Anyway, I am going with the Stoptech front kit, new lines and fluid, and a new set of Mintex pads for the rear. That should be enough to stop me for a while.

Thanks for the good info everyone.

JaMa
JaMa is offline   Reply With Quote
Old 01-08-2002, 01:01 PM   #10
dwx
Scooby Guru
 
Member#: 8343
Join Date: Jul 2001
Chapter/Region: MWSOC
Location: Atlanta, GA
Vehicle:
2005 2012 Jeep
2013 DGM BRZ

Default

Quote:
Originally posted by mav1c
Something to think about is that you don't HAVE to get Pagid rotors or pads when it comes time to replace. There are a lot of pads that fit the 4-pots. Mintex, Porterfield, Endless, to name a few. The best deal you're going to get is the 4-Pot set-up from Subaruparts.com. I think they have it for like $750.

My $.02
Actually the 4-pots can be had from subaruwrxparts.com (Exeter Subaru) for $580. I think they were <$600 shipped (they are heavy) and they had them to me in like 3 days.
dwx is offline   Reply With Quote
Old 01-08-2002, 01:33 PM   #11
subysouth
Scooby Guru
 
Member#: 5039
Join Date: Mar 2001
Chapter/Region: South East
Location: Ocean Springs, MS
Vehicle:
2007 Outback XT
Grey 5-speed (sold)

Default Im a little confused

Obviously the biggest parts of stopping ability are tire traction and a set of brakes that can dependably approach lockup. The dreaded fade(diminishing of braking ability) we are talking about is caused mainly by boiling of the brake fluid in the lines which is of course caused by heat. Heat is increased directly in relation to speed removed by the brakes and the weight of the vehicle.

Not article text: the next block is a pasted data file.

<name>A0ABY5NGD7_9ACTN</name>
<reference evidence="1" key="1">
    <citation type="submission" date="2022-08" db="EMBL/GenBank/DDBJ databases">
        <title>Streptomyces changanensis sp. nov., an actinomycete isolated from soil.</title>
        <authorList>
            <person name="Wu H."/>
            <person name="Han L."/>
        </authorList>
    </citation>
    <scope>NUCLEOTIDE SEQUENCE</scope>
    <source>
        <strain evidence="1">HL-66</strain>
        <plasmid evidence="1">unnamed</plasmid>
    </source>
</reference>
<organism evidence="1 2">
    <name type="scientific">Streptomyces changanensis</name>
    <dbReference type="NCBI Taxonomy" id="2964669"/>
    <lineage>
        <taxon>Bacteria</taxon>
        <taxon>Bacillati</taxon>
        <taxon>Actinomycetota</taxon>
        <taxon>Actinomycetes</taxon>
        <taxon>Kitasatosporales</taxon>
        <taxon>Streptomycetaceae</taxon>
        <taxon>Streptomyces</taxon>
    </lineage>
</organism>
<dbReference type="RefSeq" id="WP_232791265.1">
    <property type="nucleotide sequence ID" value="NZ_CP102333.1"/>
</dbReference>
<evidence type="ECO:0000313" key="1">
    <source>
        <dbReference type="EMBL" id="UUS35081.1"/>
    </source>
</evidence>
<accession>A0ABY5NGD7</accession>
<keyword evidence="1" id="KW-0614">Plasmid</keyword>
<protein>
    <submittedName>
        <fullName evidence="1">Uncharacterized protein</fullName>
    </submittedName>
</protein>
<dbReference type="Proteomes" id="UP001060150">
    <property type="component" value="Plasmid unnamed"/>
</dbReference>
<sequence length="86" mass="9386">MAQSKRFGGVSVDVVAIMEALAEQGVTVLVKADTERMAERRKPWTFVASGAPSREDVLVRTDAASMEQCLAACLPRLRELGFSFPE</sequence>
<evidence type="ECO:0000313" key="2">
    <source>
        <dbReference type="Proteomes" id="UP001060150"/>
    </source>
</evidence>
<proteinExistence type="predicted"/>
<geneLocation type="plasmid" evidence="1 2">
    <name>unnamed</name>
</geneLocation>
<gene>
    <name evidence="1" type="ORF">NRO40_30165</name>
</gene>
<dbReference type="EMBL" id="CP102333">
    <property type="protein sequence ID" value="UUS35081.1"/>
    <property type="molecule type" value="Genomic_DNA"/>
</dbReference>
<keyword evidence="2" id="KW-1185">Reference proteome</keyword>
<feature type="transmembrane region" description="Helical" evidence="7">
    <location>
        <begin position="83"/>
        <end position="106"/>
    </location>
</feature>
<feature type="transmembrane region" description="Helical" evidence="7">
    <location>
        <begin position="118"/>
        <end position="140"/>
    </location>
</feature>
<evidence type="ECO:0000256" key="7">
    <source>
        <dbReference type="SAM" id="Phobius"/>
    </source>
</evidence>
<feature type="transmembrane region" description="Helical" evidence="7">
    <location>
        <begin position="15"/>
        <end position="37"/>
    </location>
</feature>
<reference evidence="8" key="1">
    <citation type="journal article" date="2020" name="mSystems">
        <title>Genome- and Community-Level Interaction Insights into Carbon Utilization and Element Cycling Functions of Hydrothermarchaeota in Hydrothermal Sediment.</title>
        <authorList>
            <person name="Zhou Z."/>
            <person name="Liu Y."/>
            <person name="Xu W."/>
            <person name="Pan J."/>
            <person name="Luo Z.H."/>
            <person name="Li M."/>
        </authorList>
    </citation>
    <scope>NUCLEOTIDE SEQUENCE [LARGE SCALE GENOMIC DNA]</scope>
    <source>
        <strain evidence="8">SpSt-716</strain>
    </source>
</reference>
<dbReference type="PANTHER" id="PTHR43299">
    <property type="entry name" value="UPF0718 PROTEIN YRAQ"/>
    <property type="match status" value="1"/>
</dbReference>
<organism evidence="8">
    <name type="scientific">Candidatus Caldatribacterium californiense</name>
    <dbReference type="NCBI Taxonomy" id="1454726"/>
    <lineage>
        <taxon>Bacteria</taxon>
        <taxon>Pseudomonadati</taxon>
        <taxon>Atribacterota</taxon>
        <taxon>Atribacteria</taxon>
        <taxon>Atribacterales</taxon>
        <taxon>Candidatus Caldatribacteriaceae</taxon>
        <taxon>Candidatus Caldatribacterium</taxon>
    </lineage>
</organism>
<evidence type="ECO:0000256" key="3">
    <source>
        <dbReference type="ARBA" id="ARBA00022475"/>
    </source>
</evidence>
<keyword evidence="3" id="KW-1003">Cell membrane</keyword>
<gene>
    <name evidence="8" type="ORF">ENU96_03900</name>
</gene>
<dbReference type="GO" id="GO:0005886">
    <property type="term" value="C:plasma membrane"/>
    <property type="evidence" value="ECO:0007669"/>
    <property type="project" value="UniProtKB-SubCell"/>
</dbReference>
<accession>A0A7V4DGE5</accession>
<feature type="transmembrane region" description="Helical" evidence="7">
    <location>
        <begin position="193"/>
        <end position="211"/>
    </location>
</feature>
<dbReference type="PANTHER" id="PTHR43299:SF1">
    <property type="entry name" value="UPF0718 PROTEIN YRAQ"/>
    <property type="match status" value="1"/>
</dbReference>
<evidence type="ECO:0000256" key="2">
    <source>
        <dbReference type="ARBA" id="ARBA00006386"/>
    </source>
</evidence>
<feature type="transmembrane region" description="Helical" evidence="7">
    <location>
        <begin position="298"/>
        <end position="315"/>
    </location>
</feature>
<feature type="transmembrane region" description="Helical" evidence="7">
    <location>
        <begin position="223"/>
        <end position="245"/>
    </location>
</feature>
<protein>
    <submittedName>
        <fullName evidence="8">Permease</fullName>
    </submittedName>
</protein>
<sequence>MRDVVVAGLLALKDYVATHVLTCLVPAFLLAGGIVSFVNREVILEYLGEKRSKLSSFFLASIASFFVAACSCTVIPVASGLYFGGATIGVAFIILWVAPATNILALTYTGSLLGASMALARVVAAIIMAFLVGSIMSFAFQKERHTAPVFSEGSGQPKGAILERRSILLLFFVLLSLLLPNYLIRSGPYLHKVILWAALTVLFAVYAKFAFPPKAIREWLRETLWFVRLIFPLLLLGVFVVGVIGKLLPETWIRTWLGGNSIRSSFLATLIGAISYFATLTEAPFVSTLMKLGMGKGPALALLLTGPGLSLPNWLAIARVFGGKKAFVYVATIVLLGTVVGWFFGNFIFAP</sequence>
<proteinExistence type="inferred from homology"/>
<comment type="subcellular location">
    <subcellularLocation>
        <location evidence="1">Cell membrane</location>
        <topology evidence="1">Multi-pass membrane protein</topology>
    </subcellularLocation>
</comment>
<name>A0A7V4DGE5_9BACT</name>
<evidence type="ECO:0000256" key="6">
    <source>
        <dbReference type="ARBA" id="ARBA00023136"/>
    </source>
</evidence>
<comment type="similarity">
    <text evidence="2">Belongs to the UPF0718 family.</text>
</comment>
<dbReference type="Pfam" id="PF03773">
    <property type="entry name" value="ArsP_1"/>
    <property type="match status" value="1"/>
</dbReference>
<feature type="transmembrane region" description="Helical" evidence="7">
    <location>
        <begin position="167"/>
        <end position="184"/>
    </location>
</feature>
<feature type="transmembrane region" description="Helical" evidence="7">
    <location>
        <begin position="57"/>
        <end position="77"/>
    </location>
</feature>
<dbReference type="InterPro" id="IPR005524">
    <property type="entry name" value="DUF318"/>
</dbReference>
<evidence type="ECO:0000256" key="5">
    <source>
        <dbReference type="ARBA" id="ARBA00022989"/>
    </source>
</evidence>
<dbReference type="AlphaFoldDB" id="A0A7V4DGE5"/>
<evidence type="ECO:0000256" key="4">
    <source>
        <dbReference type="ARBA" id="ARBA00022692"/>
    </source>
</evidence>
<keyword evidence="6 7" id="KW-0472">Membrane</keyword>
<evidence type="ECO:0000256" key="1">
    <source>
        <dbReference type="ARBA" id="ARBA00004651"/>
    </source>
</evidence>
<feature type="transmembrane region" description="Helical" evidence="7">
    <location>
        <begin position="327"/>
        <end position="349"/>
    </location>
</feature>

Horsepower really has nothing to do with required braking unless you are regularly bringing your car down from significanly elevated speeds. Most of us spend quite a bit of money making only incremental increases in quarter mile speeds. Drag guys wont need the bigger brakes nor will regular street users. The only guys who are really going to need upgrade the entire brake system are the track guys, autoxers, etc. who repeatedly apply the brakes at already elevated temps.

So based on these principles, better fluid is imperative for starters. A larger(more mass) rotor will dissipate heat better assuming all other things are equal. A larger diameter rotor does also increase braking force and spread the heat out over a larger area. Pads will wear better under track conditions and increase braking force which will help counter fade.

Along with rotor heat warpage, many times brake shudder can be caused by pad material being deposited on the rotor. You can do this by bringing th car to a stop and leaving the brakes applied on the hot rotor. This is a habit that should be broken at all costs.

Further take a lesson from the racers, use the manual transmission to help brake the car. My .02

94 Legacy Wagon - 2002 WRX stock front brakes, stock rear discs, Cobb ss lines, ATE Super Blue fluid.
subysouth is offline   Reply With Quote
Old 01-08-2002, 02:52 PM   #12
Concillian
Scooby Guru
 
Member#: 4414
Join Date: Feb 2001
Location: Dublin, CA
Vehicle:
2002 WRX Sedan
Midnight Black

Default Re: Im a little confused

Quote:
Originally posted by subysouth